No-one knows how long horses have lived on the island of Skyros, Greece, and no records exist to pinpoint the start of their cooperation with man. During the winter when food and water were plentiful, the horses lived wild on the southern mountain. When summer came, and nourishment was scarce, they migrated north in search of water, and in return allowed themselves to be approached by farmers for threshing and other agricultural work.

Traditionally, the horses voluntarily came in from the mountain with foals at foot in May. They worked all summer while grazing fallow ground under the supervision of a herdsman, then returned to the mountain for the winter after the September rains.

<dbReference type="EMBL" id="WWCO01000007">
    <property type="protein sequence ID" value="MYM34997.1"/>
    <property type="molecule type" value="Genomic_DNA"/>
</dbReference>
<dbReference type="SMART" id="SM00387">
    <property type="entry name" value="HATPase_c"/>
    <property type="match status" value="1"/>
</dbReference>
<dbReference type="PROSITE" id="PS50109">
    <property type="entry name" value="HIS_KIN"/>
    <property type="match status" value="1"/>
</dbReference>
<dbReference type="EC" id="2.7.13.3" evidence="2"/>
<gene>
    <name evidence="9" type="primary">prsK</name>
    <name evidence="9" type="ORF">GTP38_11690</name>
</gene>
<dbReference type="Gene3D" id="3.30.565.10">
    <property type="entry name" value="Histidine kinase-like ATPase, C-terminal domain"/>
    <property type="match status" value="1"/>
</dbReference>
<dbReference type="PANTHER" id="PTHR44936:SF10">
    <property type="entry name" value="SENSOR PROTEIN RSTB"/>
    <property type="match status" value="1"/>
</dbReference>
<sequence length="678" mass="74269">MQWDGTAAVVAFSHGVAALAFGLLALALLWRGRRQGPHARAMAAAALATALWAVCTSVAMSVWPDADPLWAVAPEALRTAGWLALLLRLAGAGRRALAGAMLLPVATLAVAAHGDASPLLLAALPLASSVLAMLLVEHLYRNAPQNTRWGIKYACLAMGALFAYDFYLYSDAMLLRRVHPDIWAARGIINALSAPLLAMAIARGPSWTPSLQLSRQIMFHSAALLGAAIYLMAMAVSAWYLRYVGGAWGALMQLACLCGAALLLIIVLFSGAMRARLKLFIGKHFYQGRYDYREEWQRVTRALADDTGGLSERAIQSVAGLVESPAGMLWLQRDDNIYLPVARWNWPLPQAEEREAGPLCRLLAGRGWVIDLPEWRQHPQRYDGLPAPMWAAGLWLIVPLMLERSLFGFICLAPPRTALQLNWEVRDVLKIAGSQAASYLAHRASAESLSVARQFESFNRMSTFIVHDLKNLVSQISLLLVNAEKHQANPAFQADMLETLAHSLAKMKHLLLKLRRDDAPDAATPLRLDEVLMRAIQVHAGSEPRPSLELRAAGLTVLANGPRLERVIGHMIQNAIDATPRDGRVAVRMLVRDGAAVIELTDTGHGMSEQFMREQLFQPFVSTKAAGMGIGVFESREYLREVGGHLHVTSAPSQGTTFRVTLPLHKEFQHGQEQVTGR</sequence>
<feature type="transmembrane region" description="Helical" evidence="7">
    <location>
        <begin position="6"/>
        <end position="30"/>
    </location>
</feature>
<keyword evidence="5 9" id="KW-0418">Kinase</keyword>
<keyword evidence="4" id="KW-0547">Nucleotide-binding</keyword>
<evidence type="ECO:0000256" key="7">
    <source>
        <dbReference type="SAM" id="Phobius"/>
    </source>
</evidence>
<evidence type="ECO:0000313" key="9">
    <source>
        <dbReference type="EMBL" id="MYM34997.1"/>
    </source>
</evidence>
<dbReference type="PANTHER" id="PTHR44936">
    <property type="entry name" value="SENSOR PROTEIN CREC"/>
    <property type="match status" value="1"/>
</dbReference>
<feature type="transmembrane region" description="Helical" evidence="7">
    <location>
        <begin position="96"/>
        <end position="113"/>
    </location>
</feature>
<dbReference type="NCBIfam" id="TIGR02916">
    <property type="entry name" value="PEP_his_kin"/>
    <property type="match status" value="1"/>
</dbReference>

Threshing of barley, wheat and chick peas was their main task, carried out by groups of five to ten roped together to tread around on packed clay or a circular stone floor to separate the crop from the straw. The threshing season lasted some 50 days to mid-August, and its conclusion was celebrated with festivities which included a horse show with the ponies displayed by young men and boys. Bare-back races, decoration of horses and riders, and a selection of the best horses were among the competitions.

Having grown up on the mountains, Skyros horses are sure-footed, strong in relation to their height, with a very efficient digestive system and high resistance to worm parasites. They are easy to look after, intelligent and generally good-tempered.

What these characteristics add up to is an ideal mount for children, and there could lie the future for this rare, endangered breed, the “Skyros horse”.

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